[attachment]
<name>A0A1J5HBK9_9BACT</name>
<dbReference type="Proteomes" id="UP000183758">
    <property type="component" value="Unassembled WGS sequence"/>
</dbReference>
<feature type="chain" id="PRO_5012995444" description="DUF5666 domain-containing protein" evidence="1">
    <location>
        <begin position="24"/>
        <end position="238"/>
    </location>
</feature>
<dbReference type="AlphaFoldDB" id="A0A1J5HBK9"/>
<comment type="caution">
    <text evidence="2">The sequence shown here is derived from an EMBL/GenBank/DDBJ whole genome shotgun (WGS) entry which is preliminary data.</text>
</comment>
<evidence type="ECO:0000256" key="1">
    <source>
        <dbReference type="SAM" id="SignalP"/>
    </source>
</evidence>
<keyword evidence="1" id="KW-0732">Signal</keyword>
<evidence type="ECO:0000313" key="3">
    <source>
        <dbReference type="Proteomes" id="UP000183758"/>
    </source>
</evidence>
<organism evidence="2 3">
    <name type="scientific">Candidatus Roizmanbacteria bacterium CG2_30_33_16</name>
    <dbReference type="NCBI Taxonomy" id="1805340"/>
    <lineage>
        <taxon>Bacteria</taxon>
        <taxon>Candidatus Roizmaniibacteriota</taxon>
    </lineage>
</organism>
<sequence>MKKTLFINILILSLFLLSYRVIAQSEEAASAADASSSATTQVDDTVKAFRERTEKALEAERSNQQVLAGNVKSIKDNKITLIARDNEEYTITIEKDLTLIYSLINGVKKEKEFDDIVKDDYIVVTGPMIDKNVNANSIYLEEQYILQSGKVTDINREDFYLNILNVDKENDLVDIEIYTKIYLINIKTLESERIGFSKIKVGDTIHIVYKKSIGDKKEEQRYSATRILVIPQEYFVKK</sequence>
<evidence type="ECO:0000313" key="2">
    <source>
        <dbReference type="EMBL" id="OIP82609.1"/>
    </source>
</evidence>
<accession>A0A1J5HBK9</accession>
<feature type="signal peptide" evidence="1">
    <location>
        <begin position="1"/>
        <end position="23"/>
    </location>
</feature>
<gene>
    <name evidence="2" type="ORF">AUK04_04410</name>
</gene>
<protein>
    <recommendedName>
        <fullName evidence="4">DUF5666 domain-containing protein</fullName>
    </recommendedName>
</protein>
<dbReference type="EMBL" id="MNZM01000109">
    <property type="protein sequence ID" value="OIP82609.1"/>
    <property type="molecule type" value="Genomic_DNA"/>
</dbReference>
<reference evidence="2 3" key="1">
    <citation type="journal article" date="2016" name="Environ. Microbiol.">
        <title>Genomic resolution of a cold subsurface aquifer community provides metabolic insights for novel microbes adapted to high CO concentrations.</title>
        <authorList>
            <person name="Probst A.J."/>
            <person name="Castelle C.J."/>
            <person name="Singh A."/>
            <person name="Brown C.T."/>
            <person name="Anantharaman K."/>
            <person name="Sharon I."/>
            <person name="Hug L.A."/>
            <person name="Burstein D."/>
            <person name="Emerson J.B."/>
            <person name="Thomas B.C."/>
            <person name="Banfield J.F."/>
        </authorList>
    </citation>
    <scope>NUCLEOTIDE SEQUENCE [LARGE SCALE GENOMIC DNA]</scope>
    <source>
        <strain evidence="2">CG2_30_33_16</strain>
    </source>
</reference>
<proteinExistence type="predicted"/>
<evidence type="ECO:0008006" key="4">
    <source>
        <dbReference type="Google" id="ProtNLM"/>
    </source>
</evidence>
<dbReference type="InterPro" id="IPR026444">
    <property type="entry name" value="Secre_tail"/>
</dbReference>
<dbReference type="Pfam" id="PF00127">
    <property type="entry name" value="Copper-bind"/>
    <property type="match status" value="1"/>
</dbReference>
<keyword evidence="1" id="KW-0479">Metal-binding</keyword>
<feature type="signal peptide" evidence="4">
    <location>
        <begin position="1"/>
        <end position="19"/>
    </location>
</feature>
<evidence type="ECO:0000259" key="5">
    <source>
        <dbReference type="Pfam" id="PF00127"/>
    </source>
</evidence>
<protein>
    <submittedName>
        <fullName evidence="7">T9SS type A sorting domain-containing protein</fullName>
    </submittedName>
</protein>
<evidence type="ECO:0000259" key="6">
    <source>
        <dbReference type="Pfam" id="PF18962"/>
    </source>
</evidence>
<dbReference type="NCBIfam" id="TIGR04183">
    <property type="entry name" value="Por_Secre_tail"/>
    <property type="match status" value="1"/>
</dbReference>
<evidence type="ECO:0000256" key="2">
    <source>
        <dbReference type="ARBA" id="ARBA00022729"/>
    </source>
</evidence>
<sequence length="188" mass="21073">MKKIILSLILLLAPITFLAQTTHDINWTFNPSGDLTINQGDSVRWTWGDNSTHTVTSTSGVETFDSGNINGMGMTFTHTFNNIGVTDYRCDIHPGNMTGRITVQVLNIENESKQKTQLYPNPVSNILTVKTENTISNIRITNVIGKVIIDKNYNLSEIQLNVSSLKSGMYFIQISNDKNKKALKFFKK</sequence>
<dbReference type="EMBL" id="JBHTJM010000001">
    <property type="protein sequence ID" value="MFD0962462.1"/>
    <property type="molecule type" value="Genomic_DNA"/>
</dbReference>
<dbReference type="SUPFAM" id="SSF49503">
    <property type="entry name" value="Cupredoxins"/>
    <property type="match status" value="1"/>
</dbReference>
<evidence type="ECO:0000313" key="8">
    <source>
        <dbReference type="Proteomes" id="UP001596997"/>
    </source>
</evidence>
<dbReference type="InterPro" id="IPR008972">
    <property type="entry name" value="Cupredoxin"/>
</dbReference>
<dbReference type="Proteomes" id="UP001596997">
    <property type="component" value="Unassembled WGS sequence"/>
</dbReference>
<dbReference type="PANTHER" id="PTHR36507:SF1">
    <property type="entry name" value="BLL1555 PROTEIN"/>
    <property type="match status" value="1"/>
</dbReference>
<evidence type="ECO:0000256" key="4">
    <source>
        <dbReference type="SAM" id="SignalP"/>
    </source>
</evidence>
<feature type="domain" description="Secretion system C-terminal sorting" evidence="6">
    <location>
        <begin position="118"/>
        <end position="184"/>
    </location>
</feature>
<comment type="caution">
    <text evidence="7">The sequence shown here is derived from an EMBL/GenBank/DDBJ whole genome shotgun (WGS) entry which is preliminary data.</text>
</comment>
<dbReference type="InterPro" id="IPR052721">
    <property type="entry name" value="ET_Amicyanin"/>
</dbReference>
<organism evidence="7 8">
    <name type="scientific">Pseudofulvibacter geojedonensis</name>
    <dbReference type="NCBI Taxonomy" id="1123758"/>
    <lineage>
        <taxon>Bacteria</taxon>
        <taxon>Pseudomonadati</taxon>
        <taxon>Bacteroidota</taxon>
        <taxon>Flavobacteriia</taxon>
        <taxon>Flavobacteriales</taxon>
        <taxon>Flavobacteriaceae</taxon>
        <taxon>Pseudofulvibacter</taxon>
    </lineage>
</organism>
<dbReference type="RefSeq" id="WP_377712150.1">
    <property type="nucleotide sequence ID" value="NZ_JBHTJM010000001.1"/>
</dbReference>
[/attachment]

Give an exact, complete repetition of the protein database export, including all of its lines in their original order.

<name>A0A1J5HBK9_9BACT</name>
<dbReference type="Proteomes" id="UP000183758">
    <property type="component" value="Unassembled WGS sequence"/>
</dbReference>
<feature type="chain" id="PRO_5012995444" description="DUF5666 domain-containing protein" evidence="1">
    <location>
        <begin position="24"/>
        <end position="238"/>
    </location>
</feature>
<dbReference type="AlphaFoldDB" id="A0A1J5HBK9"/>
<comment type="caution">
    <text evidence="2">The sequence shown here is derived from an EMBL/GenBank/DDBJ whole genome shotgun (WGS) entry which is preliminary data.</text>
</comment>
<evidence type="ECO:0000256" key="1">
    <source>
        <dbReference type="SAM" id="SignalP"/>
    </source>
</evidence>
<keyword evidence="1" id="KW-0732">Signal</keyword>
<evidence type="ECO:0000313" key="3">
    <source>
        <dbReference type="Proteomes" id="UP000183758"/>
    </source>
</evidence>
<organism evidence="2 3">
    <name type="scientific">Candidatus Roizmanbacteria bacterium CG2_30_33_16</name>
    <dbReference type="NCBI Taxonomy" id="1805340"/>
    <lineage>
        <taxon>Bacteria</taxon>
        <taxon>Candidatus Roizmaniibacteriota</taxon>
    </lineage>
</organism>
<sequence>MKKTLFINILILSLFLLSYRVIAQSEEAASAADASSSATTQVDDTVKAFRERTEKALEAERSNQQVLAGNVKSIKDNKITLIARDNEEYTITIEKDLTLIYSLINGVKKEKEFDDIVKDDYIVVTGPMIDKNVNANSIYLEEQYILQSGKVTDINREDFYLNILNVDKENDLVDIEIYTKIYLINIKTLESERIGFSKIKVGDTIHIVYKKSIGDKKEEQRYSATRILVIPQEYFVKK</sequence>
<evidence type="ECO:0000313" key="2">
    <source>
        <dbReference type="EMBL" id="OIP82609.1"/>
    </source>
</evidence>
<accession>A0A1J5HBK9</accession>
<feature type="signal peptide" evidence="1">
    <location>
        <begin position="1"/>
        <end position="23"/>
    </location>
</feature>
<gene>
    <name evidence="2" type="ORF">AUK04_04410</name>
</gene>
<protein>
    <recommendedName>
        <fullName evidence="4">DUF5666 domain-containing protein</fullName>
    </recommendedName>
</protein>
<dbReference type="EMBL" id="MNZM01000109">
    <property type="protein sequence ID" value="OIP82609.1"/>
    <property type="molecule type" value="Genomic_DNA"/>
</dbReference>
<reference evidence="2 3" key="1">
    <citation type="journal article" date="2016" name="Environ. Microbiol.">
        <title>Genomic resolution of a cold subsurface aquifer community provides metabolic insights for novel microbes adapted to high CO concentrations.</title>
        <authorList>
            <person name="Probst A.J."/>
            <person name="Castelle C.J."/>
            <person name="Singh A."/>
            <person name="Brown C.T."/>
            <person name="Anantharaman K."/>
            <person name="Sharon I."/>
            <person name="Hug L.A."/>
            <person name="Burstein D."/>
            <person name="Emerson J.B."/>
            <person name="Thomas B.C."/>
            <person name="Banfield J.F."/>
        </authorList>
    </citation>
    <scope>NUCLEOTIDE SEQUENCE [LARGE SCALE GENOMIC DNA]</scope>
    <source>
        <strain evidence="2">CG2_30_33_16</strain>
    </source>
</reference>
<proteinExistence type="predicted"/>
<evidence type="ECO:0008006" key="4">
    <source>
        <dbReference type="Google" id="ProtNLM"/>
    </source>
</evidence>
<dbReference type="InterPro" id="IPR026444">
    <property type="entry name" value="Secre_tail"/>
</dbReference>
<dbReference type="Pfam" id="PF00127">
    <property type="entry name" value="Copper-bind"/>
    <property type="match status" value="1"/>
</dbReference>
<keyword evidence="1" id="KW-0479">Metal-binding</keyword>
<feature type="signal peptide" evidence="4">
    <location>
        <begin position="1"/>
        <end position="19"/>
    </location>
</feature>
<evidence type="ECO:0000259" key="5">
    <source>
        <dbReference type="Pfam" id="PF00127"/>
    </source>
</evidence>
<protein>
    <submittedName>
        <fullName evidence="7">T9SS type A sorting domain-containing protein</fullName>
    </submittedName>
</protein>
<evidence type="ECO:0000259" key="6">
    <source>
        <dbReference type="Pfam" id="PF18962"/>
    </source>
</evidence>
<dbReference type="NCBIfam" id="TIGR04183">
    <property type="entry name" value="Por_Secre_tail"/>
    <property type="match status" value="1"/>
</dbReference>
<evidence type="ECO:0000256" key="2">
    <source>
        <dbReference type="ARBA" id="ARBA00022729"/>
    </source>
</evidence>
<sequence length="188" mass="21073">MKKIILSLILLLAPITFLAQTTHDINWTFNPSGDLTINQGDSVRWTWGDNSTHTVTSTSGVETFDSGNINGMGMTFTHTFNNIGVTDYRCDIHPGNMTGRITVQVLNIENESKQKTQLYPNPVSNILTVKTENTISNIRITNVIGKVIIDKNYNLSEIQLNVSSLKSGMYFIQISNDKNKKALKFFKK</sequence>
<dbReference type="EMBL" id="JBHTJM010000001">
    <property type="protein sequence ID" value="MFD0962462.1"/>
    <property type="molecule type" value="Genomic_DNA"/>
</dbReference>
<dbReference type="SUPFAM" id="SSF49503">
    <property type="entry name" value="Cupredoxins"/>
    <property type="match status" value="1"/>
</dbReference>
<evidence type="ECO:0000313" key="8">
    <source>
        <dbReference type="Proteomes" id="UP001596997"/>
    </source>
</evidence>
<dbReference type="InterPro" id="IPR008972">
    <property type="entry name" value="Cupredoxin"/>
</dbReference>
<dbReference type="Proteomes" id="UP001596997">
    <property type="component" value="Unassembled WGS sequence"/>
</dbReference>
<dbReference type="PANTHER" id="PTHR36507:SF1">
    <property type="entry name" value="BLL1555 PROTEIN"/>
    <property type="match status" value="1"/>
</dbReference>
<evidence type="ECO:0000256" key="4">
    <source>
        <dbReference type="SAM" id="SignalP"/>
    </source>
</evidence>
<feature type="domain" description="Secretion system C-terminal sorting" evidence="6">
    <location>
        <begin position="118"/>
        <end position="184"/>
    </location>
</feature>
<comment type="caution">
    <text evidence="7">The sequence shown here is derived from an EMBL/GenBank/DDBJ whole genome shotgun (WGS) entry which is preliminary data.</text>
</comment>
<dbReference type="InterPro" id="IPR052721">
    <property type="entry name" value="ET_Amicyanin"/>
</dbReference>
<organism evidence="7 8">
    <name type="scientific">Pseudofulvibacter geojedonensis</name>
    <dbReference type="NCBI Taxonomy" id="1123758"/>
    <lineage>
        <taxon>Bacteria</taxon>
        <taxon>Pseudomonadati</taxon>
        <taxon>Bacteroidota</taxon>
        <taxon>Flavobacteriia</taxon>
        <taxon>Flavobacteriales</taxon>
        <taxon>Flavobacteriaceae</taxon>
        <taxon>Pseudofulvibacter</taxon>
    </lineage>
</organism>
<dbReference type="RefSeq" id="WP_377712150.1">
    <property type="nucleotide sequence ID" value="NZ_JBHTJM010000001.1"/>
</dbReference>